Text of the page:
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Neil Fulwood

“Spring in the Hospital” by Luke Palmer, pub. Prolebooks. 30pp. £5.50

I work in a healthcare facility. Granted, in an admin rather than a clinical capacity, but I’d like to think that I’ve picked up a wealth of medical terminology over the years. Still, just the titles of some of the poems in Luke Palmer’s stark, honest and coolly unsentimental debut - ‘Schist as Diffuse Axonal Injury’, for instance - sent me scuttling to Google. Anyone approaching “Spring in the Hospital” with no other experience of the medical profession beyond the occasion check up at their GP’s surgery or a few half-remembered episodes of “Holby City” might want to have a browser open to a medical website. Knowing that the hippocampus is “a complex neural structure (shaped like a sea horse) consisting of gray matter and located on the floor of each lateral ventricle ... [and] ... has a central role in the formation of memories” (1) gives ‘Pictures of Trees’ extra weight, as well as strengthening Palmer’s playing off of neurology against leaf anatomy (“All trees have a twist in them;     a turn / to catch light - a phloem ripple”), a juxtaposition that jolts the poem towards its weighty final line.

The natural world threads through the pamphlet like carefully applied sutures. An earlier poem, ‘A Fine Hospital’, trades on the kind of self-promotional sloganeering that has started to crop up on some healthcare providers’ websites, particularly in the private healthcare sector where the online imagery, terminology and blandly interchangeable customer feedback quotes are evocative of upmarket hotels rather than places dedicated to the messy business of rebuilding fractured bodies and lives:

          I can’t remember a better hospital
          Certainly it’s the finest on record ...


          If every hospital was like this one
          we’d want for nothing

The hospital nestles in a seemingly idyllic setting (“Trees too are waking to the hospital”; “the river sings hospital”), but it’s a landscape into which a Ballardian sense of decay and subversion comes crawling. The device Palmer uses is ruthlessly simple: he substitutes “coma” for “flower” and vice versa.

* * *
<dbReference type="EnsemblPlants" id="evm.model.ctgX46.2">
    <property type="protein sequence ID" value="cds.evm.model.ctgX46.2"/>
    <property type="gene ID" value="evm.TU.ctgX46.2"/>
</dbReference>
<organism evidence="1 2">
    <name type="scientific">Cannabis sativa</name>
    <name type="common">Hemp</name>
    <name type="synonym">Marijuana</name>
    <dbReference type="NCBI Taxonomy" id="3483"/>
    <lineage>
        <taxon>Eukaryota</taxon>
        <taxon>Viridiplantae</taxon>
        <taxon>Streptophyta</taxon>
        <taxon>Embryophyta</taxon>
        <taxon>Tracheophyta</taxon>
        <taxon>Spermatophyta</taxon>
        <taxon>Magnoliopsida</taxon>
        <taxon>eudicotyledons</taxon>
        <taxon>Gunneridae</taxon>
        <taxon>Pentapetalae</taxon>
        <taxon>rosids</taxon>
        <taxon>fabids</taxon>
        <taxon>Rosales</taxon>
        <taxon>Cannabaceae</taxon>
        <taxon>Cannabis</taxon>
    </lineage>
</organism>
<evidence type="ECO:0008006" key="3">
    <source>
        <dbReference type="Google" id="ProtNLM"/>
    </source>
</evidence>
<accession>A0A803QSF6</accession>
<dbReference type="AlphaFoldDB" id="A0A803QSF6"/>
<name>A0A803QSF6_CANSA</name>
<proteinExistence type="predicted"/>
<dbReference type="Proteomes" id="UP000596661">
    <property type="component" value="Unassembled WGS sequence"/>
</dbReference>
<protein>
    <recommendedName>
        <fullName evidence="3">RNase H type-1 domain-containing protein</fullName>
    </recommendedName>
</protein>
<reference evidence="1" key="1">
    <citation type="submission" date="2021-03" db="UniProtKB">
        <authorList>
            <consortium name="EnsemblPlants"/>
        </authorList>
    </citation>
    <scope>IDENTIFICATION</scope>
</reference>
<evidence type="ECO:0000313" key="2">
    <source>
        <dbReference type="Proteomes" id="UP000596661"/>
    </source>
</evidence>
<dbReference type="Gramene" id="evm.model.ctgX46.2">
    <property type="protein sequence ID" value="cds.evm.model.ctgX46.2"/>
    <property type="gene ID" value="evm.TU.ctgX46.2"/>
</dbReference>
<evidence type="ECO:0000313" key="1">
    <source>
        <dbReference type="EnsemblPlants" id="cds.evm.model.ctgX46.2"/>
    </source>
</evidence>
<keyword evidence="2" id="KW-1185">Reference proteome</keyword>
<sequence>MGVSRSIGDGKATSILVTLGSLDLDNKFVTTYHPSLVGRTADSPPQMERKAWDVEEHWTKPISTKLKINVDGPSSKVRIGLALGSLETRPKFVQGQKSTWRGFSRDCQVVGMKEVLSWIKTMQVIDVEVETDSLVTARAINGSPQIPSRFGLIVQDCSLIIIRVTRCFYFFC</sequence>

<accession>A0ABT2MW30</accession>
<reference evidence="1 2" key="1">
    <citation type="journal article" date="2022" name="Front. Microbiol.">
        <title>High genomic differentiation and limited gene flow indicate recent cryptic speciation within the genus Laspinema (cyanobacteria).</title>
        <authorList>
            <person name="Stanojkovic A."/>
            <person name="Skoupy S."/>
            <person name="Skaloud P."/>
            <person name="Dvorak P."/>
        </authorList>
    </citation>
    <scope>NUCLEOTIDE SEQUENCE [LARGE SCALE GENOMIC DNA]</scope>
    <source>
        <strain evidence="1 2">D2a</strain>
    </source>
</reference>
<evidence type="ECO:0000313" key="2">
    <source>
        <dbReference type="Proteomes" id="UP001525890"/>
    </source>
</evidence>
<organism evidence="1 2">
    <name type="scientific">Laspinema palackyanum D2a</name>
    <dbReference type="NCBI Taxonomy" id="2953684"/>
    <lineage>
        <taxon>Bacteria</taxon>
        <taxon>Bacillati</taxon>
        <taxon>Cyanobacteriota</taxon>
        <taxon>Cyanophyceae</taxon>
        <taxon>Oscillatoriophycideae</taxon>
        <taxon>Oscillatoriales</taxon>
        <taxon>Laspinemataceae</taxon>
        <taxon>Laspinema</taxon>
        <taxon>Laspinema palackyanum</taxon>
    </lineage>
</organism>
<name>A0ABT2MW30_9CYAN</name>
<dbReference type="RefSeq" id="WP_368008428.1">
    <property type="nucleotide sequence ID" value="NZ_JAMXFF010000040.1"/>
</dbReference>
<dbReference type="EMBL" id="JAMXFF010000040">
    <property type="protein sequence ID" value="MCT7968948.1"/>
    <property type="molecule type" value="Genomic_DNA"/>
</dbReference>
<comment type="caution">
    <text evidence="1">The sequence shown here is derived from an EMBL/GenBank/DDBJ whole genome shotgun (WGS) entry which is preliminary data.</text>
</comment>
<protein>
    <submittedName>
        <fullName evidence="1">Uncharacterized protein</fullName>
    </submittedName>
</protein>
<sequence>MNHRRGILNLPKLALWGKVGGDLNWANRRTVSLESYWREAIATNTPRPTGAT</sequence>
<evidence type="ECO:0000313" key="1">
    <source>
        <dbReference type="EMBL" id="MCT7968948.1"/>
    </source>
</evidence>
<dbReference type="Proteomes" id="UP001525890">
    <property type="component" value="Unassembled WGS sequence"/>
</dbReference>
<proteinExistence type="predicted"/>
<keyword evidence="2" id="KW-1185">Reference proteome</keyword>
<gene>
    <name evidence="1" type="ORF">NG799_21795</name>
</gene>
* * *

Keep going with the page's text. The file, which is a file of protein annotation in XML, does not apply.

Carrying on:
You were dead on your way to the spring
          In the deepest flower on the flower scale

          Sometimes      the smell of a coma overwhelms me
          It’s like the hospital is in my gut
          We must be thankful for all these beautiful comas

Technique-wise, it brings to mind the Columbine section of Simon Armitage’s “Killing Time” but handled with infinitely more grace and benefiting from the kind of commitment to concision that Armitage all too seldom allows himself. The poem is also part of a larger canvas of language and imagery that not only defamiliarises the hospital setting but reconjures it as psychological architecture: a headspace, as it were. In ‘Post Traumatic Amnesia’, a hospital room warps into something that might have given M.C. Escher a headache or David Lynch an idea for a set-piece:

          The room argues with him      thrusts its edges out
          sharp and furnitured and square with furniture that speaks
          says that it isn’t his room and he isn’t its     The room

          has pictures on the walls of its eyes and it shows him
          photos that look familiar      faces from dream
          or memory or yesterday as the room occurs 

          puts him in his place ...

Why we’re in the hospital, who we’re visiting, is made clear in the fourth poem in the sequence, ‘Things I Cannot Ask my Brother-in-Law about his Car Crash’. This is the list poem as howl of frustration, the concept of litany as understood by anyone who’s ever wanted to punch a wall from of the sheer inability to say the words that need to be said, ask the questions that need to be asked.

          did a sudden lightness | loss | slip in the steering wheel
          charge the crash like lead in your gut | did it jump |
          drop right through your arsehole to the seat | did you
          brace for impact ...

Poems like this and the aforementioned ‘Schist as Diffuse Axonal Injury’ nail the impotent anger of the relative, the visitor, the survivor, the one lucky enough not be in the hospital bed. The sequence progresses via small signs of recovery ...

          We try your face for clues      I see
          you’ve started tracking us
                                                   familiars
               [‘Lookout’]


          ... to the reality of the relative’s new role as carer, as described in ‘Answers on Intimacy’, a piece which manages to be both sensitive and admirably direct:

               I bring the cardboard bottle’s open end
          and guide you forward      ease your bud
          into its mouth and cup it       feel something
          in me flowing ...

“Spring in the Hospital” is a sobering read. Palmer’s approach is austere. To use the obvious comparison, language is used with scalpel-like precision. The effect of delineation and negative space - most notably in ‘Rain’ and ‘Lookout’ - evoke the blunt images of radiography or notes jotted in the spiky staccato of a consultant’s handwriting on a medical record. Accordingly, it is a sequence to be read in depth and deliberated over. It is a reminder of the fragility of things and the exhaustive human cost of their repair.
   
                           

  1. Definition fromwww.memidex.com




        

 
Copyright © Neil Fulwood, 2019